Bankers befuddled by the recent—and extensive—revisions to Community Reinvestment Act regulation can turn to the Federal Reserve Bank of St. Louis for help.
Beginning in February, the Fed will sponsor free seminars on the new CRA regulation in cities across the Eighth District. Two different seminars will be offered: a half-day seminar for small institutions—those with less than $250 million in assets or whose holding companies have less than $1 billion in assets—and a full-day seminar for large institutions.
Officials from each of the federal supervisory agencies will be on hand at the seminars to explain the new regulation and answer any specific questions you may have.
If you would be interested in attending a seminar, call Diana Judge of the St. Louis Fed at (314) 444-8751 or1-800-333-0810, ext. 8751.
A difference in political views wasn't the only thing keeping Congress and the president from reaching an agreement on the federal budget deficit. The two camps also squabbled over which deficit projections to use in their calculations—those from the Office of Management and Budget or those from the Congressional Budget Office. The two sides finally settled on using the CBO numbers.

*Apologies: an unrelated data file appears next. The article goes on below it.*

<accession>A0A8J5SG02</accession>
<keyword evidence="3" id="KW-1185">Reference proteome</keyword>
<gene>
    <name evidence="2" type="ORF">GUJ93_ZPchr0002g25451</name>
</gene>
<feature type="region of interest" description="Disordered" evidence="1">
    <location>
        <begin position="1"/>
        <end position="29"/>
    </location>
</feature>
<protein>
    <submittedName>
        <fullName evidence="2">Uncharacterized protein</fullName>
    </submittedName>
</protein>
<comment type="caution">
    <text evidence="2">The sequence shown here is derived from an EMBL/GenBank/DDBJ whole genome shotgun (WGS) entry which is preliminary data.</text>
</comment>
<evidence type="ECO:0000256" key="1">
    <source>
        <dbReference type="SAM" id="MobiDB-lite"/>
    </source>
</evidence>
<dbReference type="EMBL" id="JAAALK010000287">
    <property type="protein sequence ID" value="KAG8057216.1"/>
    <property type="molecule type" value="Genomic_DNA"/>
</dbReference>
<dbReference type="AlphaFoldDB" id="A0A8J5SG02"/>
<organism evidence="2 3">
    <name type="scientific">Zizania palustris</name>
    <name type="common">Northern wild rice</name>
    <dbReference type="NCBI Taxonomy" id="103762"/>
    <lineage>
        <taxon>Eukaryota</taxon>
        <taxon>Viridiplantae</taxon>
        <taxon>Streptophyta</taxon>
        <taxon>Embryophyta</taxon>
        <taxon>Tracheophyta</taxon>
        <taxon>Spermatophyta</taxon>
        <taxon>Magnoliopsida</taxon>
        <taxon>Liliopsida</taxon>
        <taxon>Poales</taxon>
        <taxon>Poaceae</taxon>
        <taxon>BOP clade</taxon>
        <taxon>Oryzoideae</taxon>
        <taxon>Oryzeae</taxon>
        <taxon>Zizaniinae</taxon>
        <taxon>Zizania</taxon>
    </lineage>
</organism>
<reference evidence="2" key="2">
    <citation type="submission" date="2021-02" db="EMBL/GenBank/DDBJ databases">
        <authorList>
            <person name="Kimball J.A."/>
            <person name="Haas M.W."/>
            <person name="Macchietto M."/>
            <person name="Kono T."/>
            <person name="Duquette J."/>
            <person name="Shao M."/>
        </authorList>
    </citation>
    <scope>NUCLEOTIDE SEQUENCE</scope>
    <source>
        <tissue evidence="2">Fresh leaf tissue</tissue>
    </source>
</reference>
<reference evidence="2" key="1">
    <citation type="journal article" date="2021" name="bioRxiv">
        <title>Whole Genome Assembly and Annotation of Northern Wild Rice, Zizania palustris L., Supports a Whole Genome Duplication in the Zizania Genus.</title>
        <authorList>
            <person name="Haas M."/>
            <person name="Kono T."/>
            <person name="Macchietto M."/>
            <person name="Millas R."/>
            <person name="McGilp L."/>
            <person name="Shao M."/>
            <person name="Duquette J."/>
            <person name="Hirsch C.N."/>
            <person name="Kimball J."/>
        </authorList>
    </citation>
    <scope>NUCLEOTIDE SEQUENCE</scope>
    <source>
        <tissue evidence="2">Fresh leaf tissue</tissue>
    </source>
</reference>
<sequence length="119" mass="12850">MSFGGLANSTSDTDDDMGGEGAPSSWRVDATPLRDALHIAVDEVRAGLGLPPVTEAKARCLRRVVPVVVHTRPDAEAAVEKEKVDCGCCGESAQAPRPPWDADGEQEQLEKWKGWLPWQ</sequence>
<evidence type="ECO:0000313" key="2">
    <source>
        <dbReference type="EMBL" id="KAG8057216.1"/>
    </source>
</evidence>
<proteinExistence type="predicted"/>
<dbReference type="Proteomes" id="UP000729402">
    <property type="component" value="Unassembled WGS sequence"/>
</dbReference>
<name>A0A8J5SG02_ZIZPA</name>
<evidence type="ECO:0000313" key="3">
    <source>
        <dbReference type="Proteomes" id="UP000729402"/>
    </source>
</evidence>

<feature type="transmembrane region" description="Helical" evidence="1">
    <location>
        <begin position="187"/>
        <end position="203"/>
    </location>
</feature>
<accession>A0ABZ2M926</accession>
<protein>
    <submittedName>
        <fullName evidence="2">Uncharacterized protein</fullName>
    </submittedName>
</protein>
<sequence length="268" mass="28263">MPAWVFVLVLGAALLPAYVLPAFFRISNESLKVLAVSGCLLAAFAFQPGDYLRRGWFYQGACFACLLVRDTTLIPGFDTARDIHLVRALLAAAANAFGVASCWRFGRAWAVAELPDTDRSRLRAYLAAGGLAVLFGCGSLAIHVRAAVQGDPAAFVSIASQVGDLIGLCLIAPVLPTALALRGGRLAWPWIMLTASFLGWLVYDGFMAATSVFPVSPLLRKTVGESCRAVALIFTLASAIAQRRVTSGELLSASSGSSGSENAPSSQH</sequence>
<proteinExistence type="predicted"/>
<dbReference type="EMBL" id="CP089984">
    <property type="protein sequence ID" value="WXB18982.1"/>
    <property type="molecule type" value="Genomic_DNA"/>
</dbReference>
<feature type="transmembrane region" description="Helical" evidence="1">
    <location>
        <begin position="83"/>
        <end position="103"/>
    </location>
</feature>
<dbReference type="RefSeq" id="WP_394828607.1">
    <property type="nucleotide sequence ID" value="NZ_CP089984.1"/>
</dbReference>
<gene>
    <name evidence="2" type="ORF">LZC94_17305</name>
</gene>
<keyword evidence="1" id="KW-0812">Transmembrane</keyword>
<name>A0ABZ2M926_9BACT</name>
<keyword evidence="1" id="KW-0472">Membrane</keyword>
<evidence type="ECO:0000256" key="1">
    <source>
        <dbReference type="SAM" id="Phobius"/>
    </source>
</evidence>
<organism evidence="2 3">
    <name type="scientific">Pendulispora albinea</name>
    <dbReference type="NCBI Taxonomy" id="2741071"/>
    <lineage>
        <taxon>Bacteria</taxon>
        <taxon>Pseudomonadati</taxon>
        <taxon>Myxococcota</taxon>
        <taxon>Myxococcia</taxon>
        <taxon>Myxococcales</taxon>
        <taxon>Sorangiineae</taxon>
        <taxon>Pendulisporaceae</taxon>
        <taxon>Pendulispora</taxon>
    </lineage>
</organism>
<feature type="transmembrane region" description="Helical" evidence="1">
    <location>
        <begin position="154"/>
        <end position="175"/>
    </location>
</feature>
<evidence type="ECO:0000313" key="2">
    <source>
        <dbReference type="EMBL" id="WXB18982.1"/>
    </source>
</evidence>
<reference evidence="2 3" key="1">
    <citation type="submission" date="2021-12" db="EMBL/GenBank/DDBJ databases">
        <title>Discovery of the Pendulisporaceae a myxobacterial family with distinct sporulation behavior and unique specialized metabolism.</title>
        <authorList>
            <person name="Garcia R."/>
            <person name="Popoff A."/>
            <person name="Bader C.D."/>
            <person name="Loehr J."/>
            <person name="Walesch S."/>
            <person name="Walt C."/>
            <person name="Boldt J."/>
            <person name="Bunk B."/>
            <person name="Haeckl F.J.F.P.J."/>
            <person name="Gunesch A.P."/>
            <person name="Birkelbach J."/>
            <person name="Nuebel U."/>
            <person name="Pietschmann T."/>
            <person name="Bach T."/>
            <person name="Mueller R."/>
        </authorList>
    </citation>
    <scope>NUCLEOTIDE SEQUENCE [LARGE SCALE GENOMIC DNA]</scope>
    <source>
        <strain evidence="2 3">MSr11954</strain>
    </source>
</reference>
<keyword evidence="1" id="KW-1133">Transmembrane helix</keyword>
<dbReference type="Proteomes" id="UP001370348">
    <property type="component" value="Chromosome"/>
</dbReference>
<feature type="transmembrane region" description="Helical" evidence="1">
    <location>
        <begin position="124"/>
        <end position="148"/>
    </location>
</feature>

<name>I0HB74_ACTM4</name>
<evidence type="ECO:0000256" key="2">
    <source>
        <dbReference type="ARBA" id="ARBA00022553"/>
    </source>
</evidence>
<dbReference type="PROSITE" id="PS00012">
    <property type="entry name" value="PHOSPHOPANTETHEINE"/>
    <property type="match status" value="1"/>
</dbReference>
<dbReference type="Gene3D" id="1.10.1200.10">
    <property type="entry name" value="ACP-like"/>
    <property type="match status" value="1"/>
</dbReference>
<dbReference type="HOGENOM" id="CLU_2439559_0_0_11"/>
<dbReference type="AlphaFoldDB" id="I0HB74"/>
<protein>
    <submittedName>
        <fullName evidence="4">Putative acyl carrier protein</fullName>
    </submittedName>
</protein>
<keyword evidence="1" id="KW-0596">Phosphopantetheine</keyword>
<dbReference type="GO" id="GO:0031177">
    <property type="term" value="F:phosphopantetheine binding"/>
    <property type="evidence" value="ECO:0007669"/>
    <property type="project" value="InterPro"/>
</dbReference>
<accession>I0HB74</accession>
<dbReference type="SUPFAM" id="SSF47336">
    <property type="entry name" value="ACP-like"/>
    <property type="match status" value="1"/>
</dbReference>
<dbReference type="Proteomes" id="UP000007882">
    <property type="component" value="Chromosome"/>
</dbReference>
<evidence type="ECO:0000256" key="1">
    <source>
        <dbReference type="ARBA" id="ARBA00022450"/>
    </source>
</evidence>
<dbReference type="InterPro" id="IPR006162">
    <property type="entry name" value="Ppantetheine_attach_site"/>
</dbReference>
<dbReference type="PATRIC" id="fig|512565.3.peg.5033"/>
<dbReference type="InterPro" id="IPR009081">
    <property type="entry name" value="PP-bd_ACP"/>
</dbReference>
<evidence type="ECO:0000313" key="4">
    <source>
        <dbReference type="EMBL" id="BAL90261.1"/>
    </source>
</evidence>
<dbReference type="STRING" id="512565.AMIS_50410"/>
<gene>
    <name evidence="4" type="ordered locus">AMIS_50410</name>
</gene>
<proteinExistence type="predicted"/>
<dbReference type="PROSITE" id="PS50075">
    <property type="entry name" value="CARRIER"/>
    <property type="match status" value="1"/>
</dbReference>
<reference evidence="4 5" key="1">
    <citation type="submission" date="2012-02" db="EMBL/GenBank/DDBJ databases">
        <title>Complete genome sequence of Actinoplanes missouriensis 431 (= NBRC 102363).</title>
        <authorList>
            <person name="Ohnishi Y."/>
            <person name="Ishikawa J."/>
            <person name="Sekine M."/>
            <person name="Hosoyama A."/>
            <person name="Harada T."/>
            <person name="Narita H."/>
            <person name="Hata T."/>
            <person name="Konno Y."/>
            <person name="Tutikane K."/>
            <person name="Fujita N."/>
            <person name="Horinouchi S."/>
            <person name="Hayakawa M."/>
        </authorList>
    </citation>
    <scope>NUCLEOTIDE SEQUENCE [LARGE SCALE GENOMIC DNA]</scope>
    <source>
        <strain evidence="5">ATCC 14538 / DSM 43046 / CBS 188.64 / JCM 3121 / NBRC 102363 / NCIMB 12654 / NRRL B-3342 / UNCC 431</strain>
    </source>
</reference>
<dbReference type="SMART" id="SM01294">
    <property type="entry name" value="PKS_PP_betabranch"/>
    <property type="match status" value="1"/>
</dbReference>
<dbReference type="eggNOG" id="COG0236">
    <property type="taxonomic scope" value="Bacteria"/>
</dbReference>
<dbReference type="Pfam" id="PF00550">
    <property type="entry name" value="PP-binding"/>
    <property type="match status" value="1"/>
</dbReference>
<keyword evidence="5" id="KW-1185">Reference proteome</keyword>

In his article, "The Devil is in the Budget Details," featured in the January issue of National Economic Trends, St. Louis Fed economist Christopher Neely explains how tiny discrepancies in the OMB and CBO numbers can snowball into significant differences over time.
For example, the current difference in the two offices' average real growth projections stands at a mere 0.2 percent, with the CBO taking the more conservative stance. By Neely's calculations, between 1996 and 2002, the CBO's slightly lower estimate would translate into a deficit that's $29 billion greater than that projected by the OMB for the same period.
"We need to keep in mind that these are very small fractions, but of very large numbers," Neely says.
For a copy of the NET issue featuring Neely's report, call Debbie Dawe of our Public Affairs office at (314) 444-8809.
Those looking to help educate first-time homebuyers now have a new tool at hand: an educational video called "Both Borrower and Lender." The video program is divided into four segments, which run about 30 minutes each. The segments are:
One to 30 copies of the video are available for $12.95 each including shipping; 31 to 99 copies are available at $11.45 apiece including shipping. To place an order, call VIDICOPY at 1-800-708-7080.
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Fed in Print: An index of the economic research conducted by the Fed.